'Hypnosis' shows us the mesmerizing stuff dreams are made of

January 28, 1993|By John Dorsey | John Dorsey,Art Critic

Sometimes the Maryland Institute College of Art comes up with far-fetched titles in an effort to create a link among artists that it wants to show together. One such title is "Hypnosis," which doesn't really fit all four women whose work is on view in the Meyerhoff Gallery.

pTC The one it fits best is Mineko Grimmer, whose "music boxes" are indeed mesmerizing. Each is an open-topped box fitted with strips of bamboo and taut wires. Above this hangs an inverted pyramid of pebbles frozen in ice. As the ice melts, the pebbles fall on the bamboo and the wires, making clacking and pinging sounds.

This "music" attracts one to look, listen and think about such things as the rise and decay of civilizations and how the passage of time seems to accelerate. In the presence of these boxes such thoughts are not depressing, for they are accompanied by a kind of serene fatalism.

Other artists have added the element of time to works of visual art, but rarely so elegantly.

Jane Hammond's paintings are surrealistic in imagery, but perhaps even more so in the process of creation.

She ascribes numbers to hundreds of collected images, and then chooses the imagery for a particular work by selecting numbers at random.

It's something like those novels of the 1960s that consisted of loose pages that the reader shuffled and then read in whatever order they fell into. The difference lies in the fact that the randomness comes at the beginning of the creation of the work of art rather than at the end, so that logic and meaning can be imposed on a group of elements that have been selected without logic or meaning.

But as in a dream, meaning is evasive in Hammond's finished works, though one senses that it's unquestionably there. Paintings of a blindfolded person leading across a rocky stage someone who can see, or a of figure that's partly solid and partly ghostlike, make a kind of sense that's just beyond us.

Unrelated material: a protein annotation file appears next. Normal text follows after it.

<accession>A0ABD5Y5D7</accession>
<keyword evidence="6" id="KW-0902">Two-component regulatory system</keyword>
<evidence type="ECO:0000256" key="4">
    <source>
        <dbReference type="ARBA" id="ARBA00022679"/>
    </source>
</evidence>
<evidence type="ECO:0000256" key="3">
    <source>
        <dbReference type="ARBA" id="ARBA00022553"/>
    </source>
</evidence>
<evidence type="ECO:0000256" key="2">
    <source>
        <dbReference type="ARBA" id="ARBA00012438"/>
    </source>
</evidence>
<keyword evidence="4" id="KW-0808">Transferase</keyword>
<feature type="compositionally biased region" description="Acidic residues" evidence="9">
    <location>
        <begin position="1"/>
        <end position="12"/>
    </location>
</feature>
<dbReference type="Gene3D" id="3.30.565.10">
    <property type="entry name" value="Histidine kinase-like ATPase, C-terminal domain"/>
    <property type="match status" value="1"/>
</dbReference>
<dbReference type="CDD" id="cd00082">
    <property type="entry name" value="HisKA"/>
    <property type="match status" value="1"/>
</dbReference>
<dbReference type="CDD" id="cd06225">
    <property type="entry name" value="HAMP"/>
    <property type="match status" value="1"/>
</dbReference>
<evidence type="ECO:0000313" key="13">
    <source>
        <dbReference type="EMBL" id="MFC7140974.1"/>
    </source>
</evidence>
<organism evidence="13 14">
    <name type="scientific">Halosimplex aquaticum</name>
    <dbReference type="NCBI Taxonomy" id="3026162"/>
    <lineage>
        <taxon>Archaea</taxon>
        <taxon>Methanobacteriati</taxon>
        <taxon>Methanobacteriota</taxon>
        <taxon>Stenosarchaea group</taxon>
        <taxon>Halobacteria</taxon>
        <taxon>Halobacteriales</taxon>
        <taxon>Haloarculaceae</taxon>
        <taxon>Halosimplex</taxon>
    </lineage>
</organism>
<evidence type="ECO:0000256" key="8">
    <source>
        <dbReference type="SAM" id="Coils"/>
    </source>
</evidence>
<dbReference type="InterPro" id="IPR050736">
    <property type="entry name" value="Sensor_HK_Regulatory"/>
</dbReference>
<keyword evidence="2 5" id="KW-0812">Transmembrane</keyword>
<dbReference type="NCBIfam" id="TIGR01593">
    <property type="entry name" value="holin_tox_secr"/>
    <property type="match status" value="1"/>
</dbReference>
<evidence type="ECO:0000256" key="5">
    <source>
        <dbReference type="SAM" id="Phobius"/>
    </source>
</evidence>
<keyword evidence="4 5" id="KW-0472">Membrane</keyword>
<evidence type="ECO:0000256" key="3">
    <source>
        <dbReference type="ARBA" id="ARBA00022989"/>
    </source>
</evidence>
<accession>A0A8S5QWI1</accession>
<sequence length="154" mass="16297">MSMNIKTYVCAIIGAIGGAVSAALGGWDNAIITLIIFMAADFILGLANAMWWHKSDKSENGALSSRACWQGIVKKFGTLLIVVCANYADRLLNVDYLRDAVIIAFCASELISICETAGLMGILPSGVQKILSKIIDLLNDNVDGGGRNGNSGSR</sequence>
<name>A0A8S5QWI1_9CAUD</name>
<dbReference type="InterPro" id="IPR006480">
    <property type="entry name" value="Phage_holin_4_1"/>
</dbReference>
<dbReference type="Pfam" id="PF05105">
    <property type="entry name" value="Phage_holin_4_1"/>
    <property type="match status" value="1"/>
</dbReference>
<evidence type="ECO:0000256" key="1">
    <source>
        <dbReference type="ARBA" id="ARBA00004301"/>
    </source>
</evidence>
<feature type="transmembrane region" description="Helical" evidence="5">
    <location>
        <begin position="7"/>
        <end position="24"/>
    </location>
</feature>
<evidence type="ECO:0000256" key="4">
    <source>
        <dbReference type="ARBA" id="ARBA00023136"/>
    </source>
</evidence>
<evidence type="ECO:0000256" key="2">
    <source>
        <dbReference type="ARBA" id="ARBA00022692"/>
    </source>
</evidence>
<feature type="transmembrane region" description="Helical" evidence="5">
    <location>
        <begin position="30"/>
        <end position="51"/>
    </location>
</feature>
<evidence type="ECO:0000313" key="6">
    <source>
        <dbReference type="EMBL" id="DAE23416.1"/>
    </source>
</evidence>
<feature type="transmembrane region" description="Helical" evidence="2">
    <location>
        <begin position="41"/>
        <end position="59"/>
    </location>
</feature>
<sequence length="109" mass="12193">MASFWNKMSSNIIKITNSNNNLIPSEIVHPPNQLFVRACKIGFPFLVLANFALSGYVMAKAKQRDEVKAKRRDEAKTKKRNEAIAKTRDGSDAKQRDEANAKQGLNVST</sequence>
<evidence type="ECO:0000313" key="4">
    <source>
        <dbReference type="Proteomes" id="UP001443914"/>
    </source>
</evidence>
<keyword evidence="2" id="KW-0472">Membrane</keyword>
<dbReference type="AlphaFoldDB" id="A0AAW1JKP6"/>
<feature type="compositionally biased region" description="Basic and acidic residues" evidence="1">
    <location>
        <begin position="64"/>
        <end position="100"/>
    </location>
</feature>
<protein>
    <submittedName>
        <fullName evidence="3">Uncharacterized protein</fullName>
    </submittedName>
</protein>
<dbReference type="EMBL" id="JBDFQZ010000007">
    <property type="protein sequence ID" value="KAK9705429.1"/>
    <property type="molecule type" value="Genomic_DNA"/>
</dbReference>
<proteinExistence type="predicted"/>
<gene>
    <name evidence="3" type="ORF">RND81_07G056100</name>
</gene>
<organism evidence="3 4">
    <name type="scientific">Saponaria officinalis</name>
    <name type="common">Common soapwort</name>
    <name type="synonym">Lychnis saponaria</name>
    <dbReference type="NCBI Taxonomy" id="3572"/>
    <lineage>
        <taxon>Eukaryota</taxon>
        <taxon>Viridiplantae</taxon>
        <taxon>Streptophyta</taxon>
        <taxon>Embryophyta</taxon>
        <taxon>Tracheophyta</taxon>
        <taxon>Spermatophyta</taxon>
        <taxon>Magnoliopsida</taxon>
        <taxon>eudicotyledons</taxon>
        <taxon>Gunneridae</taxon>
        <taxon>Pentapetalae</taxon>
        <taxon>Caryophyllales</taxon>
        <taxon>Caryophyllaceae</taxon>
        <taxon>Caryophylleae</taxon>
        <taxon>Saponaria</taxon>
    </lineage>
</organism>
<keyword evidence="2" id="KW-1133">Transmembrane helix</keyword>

Hammond's introduction of an element of chance into her work challenges the sense of inevitability that a finished work invariably implies, and by extension challenges the accumulated weight of art history. If a work depends on chance, it is possible that it may break the chain of what has led up to it.

Lydia Dona's paintings, with their complex titles -- "Fear of Falling into a Grid, the Margins and the Edges of the Void," "The Broken Path of Multiple Edges Where Cycles Reopen to Loss" -- challenge the past with the kind of blankness that asks: What will fill the void?

Large "blank" areas of single-color areas, sometimes partially covered with a grid, push aside bits and pieces of art and general history -- abstract expressionist mark-making, equations, mechanical diagrams, biological cells -- but these are never quite obliterated.

The questions these works ask include whether we can (and perhaps whether we should) escape the baggage of the past, and whether history represents progress toward meaning or descent into chaos.

Theodora Skipitares appears out of place in this company, but it is probably because she uses the sculptures included here in her performances.

Despite the fact that they are supposed to stand alone, they look as if they need her presence.


What: "Hypnosis."

Where: Meyerhoff Gallery, Fox Building, Maryland Institute, College of Art, Mount Royal and Lafayette avenues.

When:10 a.m. to 5 p.m. Mondays through Saturdays (to 9 p.m. Thursdays and Fridays); noon to 5 p.m. Sundays. Through Feb. 21.

Call: (410) 225-2300.

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